Purdy seeks sewer funding

Wednesday, January 27, 2016

Present grants, loans would push local rates to $73 a month

Purdy city officials continue to seek funding before moving forward with plans to build a sewer pipeline to Monett, a plan approved by voters on Nov. 3, 2015.

Mayor Steve Roden said the city was working with its engineers at Allgeier, Martin and Associates to secure funding for the $4.6 million project. Funding options for grants and loans through the Missouri Department of Natural Resources (DNR) have varied since offered last year.

Roden said the city has a chance at securing a $500,000 Community Development Block Grant. According to Chris Erisman, engineer with Allgeier, Martin and Associates, the grant will hinge on an upcoming income survey in the Purdy community that will document the need and ability to pay higher costs. Erisman said the city has a good shot at qualifying for more funding.

To date, the city has secured a $1.7 million grant through Rural Development and a $2.4 million low-interest loan, though the exact interest rate has not been finalized.

To qualify for federal funding, residents in Purdy are expected to meet national averages for sewer expenses, which would be 2 percent of the town residents' median income. Current funding options would force the city to raise sewer raises from the present $40 a month for a typical residential bill, not to 2 percent, or approximately $60, but to $73 a month, or 2.8 percent.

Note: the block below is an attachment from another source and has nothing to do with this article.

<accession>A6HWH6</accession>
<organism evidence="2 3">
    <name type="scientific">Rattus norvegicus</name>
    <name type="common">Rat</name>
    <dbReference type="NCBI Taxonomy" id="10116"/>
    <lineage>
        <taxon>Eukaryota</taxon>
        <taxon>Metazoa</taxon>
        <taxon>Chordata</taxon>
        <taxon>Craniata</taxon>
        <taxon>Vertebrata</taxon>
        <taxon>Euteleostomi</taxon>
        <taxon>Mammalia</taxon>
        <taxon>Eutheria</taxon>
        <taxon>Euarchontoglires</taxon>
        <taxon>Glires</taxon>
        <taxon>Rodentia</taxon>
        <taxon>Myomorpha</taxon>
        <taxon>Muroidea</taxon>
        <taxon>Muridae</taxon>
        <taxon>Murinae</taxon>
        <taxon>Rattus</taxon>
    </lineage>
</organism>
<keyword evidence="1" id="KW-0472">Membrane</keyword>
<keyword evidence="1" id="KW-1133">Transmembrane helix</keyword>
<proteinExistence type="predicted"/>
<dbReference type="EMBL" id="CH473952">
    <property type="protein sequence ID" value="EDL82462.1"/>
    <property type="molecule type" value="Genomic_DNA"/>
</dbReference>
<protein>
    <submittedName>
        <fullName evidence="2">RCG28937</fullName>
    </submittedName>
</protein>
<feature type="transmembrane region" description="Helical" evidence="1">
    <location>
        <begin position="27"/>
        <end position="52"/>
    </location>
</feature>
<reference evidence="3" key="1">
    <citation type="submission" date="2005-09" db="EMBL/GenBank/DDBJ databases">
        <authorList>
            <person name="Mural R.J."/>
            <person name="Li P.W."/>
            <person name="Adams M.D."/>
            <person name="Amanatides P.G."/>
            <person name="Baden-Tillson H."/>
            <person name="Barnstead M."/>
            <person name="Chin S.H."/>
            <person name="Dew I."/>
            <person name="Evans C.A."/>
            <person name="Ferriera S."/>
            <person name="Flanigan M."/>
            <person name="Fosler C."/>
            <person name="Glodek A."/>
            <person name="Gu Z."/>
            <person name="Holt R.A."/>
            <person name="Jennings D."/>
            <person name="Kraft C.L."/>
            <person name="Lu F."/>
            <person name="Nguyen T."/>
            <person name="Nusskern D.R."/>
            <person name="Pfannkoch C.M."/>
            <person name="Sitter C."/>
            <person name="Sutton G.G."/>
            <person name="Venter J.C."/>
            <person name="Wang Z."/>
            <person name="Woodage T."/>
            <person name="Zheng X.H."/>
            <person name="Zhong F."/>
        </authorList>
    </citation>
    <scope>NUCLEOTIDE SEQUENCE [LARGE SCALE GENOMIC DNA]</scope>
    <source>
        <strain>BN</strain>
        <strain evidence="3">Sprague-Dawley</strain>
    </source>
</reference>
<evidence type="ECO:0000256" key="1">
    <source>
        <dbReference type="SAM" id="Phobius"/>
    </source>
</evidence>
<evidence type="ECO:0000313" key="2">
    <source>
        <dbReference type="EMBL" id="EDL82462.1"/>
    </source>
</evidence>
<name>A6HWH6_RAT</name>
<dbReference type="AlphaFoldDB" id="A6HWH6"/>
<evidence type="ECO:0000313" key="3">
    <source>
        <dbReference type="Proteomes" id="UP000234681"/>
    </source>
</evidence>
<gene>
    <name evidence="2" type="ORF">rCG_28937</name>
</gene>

"That seems unaffordable for 377 customers," Roden said. "That's a little higher than I want. I'm going to meet with State Rep. Scott Fitzpatrick, [R-Shell Knob], at the end of the month to see if there's any more money available. We're getting close. We just need a little more help."

Engineers are finishing plans for the 12-inch sewer pipeline that will run approximately seven miles to the Monett wastewater treatment plant. DNR will have to approve the plans prior to seeking bids.

Construction is expected to take approximately one year. Purdy's wastewater lagoon will remain connected and in place to help in high water events, but will not be used except in emergencies.

Roden said that sewer system had an overflow during the Dec. 26 and 27, 2015, flooding, prompting a report to DNR.

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